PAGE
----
What you write and how you write can have a range of consequences for you and your firm. In this post, we examine the pitfalls of poor legal writing and provide some suggestions and sources that can help ensure your legal documents boost your firm’s reputation and bottom line.
When Legal Writing Spells Disaster
Spelling and grammar errors in a legal document can have unexpected, and sometimes dire, consequences. If you’re lucky, they simply add humour to an otherwise dull day. In worst case scenarios, they can result in administrative dismissal or financial loss.
Consider this example from Legal Assistant Today. An attorney in Minnesota was publicly reprimanded for unprofessional conduct and ordered to pay court costs after repeatedly filing documents the court considered “unintelligible” because they contained numerous spelling and typographical errors. The judge wrote in his opinion, “Public confidence in the legal system is shaken … when a lawyer’s correspondence and legal documents are so filled with [these] errors that they are virtually incomprehensible.”
Champions of Plain English
Writing style and word choice can be problematic, too. Clients, judges, and lawyers all value transparent legal writing that’s easily comprehensible. No one wants to proofread, edit, or interpret legalspeak that clouds the meaning or intent of a contract or court document.
Although the problems of bad legal writing are as old as the profession, advocates for plain English writing only began to emerge in the middle of the 19th century, through the voices of a small minority.
A real breakthrough came with the publication in 1963 of David Melinkoff’s The Language of the Law. In it, he proposed that legal language should mirror common speech, unless there are good reasons for a difference. Many other books on the topic have been published since (see References), establishing the standards for good legal writing.
The Benefits of Good Legal Writing
Good legal writing is not just a matter of style; it’s about producing tangible benefits for you, your firm, and your clients. In the first installment of a three-part series on Plain Language Legal Writing, the Canadian Bar Association highlights several positive outcomes from good legal writing. Here’s a summary:
Client Confidence. Clients want to understand what the documents you ask them to sign actually mean. When the writing is clear, they gain confidence in themselves and in your advice. When they understand their rights and obligations, they can make informed decisions that avoid complication down the line.
Time and cost savings. When legal writing is simple and clear you save time writing, proofreading, and editing documents, whether it’s you reviewing the work of junior lawyers, or your legal assistants reviewing your own work.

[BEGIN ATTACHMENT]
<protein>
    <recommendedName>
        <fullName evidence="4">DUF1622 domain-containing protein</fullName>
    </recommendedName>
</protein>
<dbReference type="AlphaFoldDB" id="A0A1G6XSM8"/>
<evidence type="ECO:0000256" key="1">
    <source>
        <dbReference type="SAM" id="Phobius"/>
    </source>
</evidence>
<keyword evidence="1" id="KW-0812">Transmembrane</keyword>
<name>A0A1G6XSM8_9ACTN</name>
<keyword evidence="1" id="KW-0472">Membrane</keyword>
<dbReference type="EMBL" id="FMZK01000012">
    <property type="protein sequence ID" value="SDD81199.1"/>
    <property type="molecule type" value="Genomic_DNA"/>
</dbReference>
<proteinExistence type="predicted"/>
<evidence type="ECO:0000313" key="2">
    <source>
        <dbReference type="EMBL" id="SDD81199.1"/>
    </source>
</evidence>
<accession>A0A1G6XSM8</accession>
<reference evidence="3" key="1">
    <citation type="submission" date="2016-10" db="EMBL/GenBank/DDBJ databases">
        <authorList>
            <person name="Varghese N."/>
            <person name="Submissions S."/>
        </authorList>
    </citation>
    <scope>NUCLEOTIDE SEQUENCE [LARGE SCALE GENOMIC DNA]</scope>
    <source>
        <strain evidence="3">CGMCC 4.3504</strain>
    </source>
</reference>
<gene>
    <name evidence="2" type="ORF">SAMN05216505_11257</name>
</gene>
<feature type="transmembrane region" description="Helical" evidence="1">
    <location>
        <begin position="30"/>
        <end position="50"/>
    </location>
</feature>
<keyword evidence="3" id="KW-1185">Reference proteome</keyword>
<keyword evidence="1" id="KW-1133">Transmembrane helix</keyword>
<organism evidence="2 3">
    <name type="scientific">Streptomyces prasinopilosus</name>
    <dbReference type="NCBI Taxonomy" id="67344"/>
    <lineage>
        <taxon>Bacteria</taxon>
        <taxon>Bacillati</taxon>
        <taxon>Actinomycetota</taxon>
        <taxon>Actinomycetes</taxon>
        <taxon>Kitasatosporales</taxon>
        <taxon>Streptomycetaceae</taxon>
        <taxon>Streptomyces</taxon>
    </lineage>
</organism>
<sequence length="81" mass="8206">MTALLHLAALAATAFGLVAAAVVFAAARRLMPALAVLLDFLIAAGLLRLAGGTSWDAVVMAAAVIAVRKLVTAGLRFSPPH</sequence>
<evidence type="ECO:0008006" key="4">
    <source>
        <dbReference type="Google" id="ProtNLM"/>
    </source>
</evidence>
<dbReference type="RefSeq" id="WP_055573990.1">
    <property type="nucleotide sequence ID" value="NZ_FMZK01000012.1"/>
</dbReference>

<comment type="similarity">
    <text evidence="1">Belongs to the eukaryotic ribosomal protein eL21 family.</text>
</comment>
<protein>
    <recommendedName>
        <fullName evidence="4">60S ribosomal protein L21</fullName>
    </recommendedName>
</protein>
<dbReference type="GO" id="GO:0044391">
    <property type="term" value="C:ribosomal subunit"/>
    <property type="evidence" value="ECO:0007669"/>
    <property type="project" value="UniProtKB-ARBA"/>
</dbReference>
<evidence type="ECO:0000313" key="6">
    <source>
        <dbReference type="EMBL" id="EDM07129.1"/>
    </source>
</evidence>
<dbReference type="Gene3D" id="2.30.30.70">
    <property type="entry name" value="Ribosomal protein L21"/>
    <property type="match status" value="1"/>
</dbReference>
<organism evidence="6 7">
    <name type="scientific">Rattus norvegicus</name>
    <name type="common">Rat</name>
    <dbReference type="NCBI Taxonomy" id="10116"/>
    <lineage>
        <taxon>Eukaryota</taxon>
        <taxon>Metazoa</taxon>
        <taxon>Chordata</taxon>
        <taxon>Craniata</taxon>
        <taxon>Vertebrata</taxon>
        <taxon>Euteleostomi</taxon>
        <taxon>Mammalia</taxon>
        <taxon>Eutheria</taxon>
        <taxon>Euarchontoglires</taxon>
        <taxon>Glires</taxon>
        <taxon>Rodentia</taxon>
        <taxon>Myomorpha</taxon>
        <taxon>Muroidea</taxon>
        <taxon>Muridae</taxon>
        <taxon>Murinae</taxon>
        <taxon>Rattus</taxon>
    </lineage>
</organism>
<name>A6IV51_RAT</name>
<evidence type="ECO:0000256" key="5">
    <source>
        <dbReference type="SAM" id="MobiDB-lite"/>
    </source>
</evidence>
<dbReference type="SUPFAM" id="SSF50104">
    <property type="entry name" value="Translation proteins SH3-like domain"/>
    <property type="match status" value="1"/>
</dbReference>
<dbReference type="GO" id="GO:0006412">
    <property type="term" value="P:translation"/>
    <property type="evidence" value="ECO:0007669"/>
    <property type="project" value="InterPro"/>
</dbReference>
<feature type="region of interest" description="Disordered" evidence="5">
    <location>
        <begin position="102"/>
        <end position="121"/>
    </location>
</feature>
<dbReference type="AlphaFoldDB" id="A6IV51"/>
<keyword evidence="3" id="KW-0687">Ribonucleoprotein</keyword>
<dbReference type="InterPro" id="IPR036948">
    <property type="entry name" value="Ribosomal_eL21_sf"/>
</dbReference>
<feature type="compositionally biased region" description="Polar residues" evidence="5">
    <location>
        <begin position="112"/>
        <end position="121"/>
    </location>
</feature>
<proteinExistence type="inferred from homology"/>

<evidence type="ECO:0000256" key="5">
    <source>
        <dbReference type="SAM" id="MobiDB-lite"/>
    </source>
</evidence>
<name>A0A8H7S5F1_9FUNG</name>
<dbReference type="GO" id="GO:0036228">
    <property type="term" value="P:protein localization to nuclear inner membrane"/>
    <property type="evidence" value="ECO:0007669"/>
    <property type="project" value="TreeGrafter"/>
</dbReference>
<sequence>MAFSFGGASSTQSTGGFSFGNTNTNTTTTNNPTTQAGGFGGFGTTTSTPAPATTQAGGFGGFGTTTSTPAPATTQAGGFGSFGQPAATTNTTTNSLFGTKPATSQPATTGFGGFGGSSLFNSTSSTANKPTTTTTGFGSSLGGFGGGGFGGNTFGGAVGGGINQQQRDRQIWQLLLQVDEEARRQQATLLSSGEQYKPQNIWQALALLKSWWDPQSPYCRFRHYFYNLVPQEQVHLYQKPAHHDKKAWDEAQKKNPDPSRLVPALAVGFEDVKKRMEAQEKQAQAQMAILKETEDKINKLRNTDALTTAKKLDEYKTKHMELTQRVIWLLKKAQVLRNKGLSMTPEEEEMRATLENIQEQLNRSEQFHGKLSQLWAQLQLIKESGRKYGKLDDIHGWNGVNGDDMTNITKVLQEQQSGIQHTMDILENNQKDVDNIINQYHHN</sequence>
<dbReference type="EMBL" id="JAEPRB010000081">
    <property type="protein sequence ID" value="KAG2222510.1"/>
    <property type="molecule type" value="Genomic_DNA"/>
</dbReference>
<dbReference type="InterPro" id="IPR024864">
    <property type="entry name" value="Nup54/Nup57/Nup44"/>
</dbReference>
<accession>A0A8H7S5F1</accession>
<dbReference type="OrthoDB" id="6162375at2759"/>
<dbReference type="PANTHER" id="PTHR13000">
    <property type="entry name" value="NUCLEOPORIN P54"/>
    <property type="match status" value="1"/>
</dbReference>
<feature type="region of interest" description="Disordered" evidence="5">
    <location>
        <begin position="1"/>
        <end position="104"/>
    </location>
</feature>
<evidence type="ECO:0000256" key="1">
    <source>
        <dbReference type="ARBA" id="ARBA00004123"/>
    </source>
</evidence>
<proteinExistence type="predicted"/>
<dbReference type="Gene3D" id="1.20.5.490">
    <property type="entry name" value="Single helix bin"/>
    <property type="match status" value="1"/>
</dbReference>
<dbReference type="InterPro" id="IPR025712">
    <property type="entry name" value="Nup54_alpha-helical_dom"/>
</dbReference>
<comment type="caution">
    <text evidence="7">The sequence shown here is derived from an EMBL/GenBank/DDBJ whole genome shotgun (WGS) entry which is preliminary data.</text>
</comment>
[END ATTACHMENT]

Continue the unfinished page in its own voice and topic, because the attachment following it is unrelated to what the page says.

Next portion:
Reputation. Clear writing is evidence of clear thinking, and it raises your stature in the market. Gaining a reputation for transparency helps attract new clients and provides your firm with a means to differentiate itself in a crowded and competitive market.
Technology: Friend or Foe?
Technology can be a huge help in improving your legal writing, but beware of the dangers of ceding total control to your software. Spell checkers, for example, are notorious for skipping over text that is spelled correctly. Here’s an extreme example: “Eye halve a spell checker that marks miss spellings in my documents, so ewe can be shore their free of mist aches.”
Search and replace can have humorous and embarrassing consequences, too. Most infamous is the case of the sea sponge. In an opening brief to San Francisco’s 1st District Court of Appeal, Santa Cruz solo practitioner Arthur Dudley’s search and replace inserted the words sea sponge instead of the legal term sua sponte. This left the justices reading statements such as: “It is well settled that a trial court must instruct sea sponge on any defense, including a mistake of fact defense.” Dudley corrected the error in his reply brief, but the damage was done. He had weakened his credibility in the eyes of the court and made him the butt of many of his colleagues’ jokes.
Like Dudley’s infamous search-and-replace gaffe, cut and paste can also result in the endless replication of bad or out-of-context writing. For a more sophisticated and bulletproof application of technology, document assembly software can help ensure consistency and accuracy in your legal documents. With these systems, only standardized and vetted text is included your documents, and inserted based on variables that you specify, ensuring that the specifics of the document always fit the situation. (For more on the topic, see our previous post, “Why Give Document Assembly a Second Look.”)
Whatever route you choose to take, be assured that good legal writing will result in happier clients, time and money saved, and a stellar reputation for you and your firm.
About Michael Sauber
Michael Sauber leads the marketing program for Korbitec, producer of Automated Civil Litigation Software (ACL). He has worked with document production technologies and professional services for over 30 years and is a frequent blogger on these topics.
Hall Benson, Christy. ‘The Consequences of Bad Legal Writing’. Legal Assistant Today, March/April 2007.
Stephens, Cheryl M. ‘Plain Language Legal Writing: Part I – Writing as a Process’. CBA PracticeLink, 2012.
Salzwedel, Matthew. ‘Face IT – Bad Legal Writing Wastes Money’. Lawyerist, February 2013.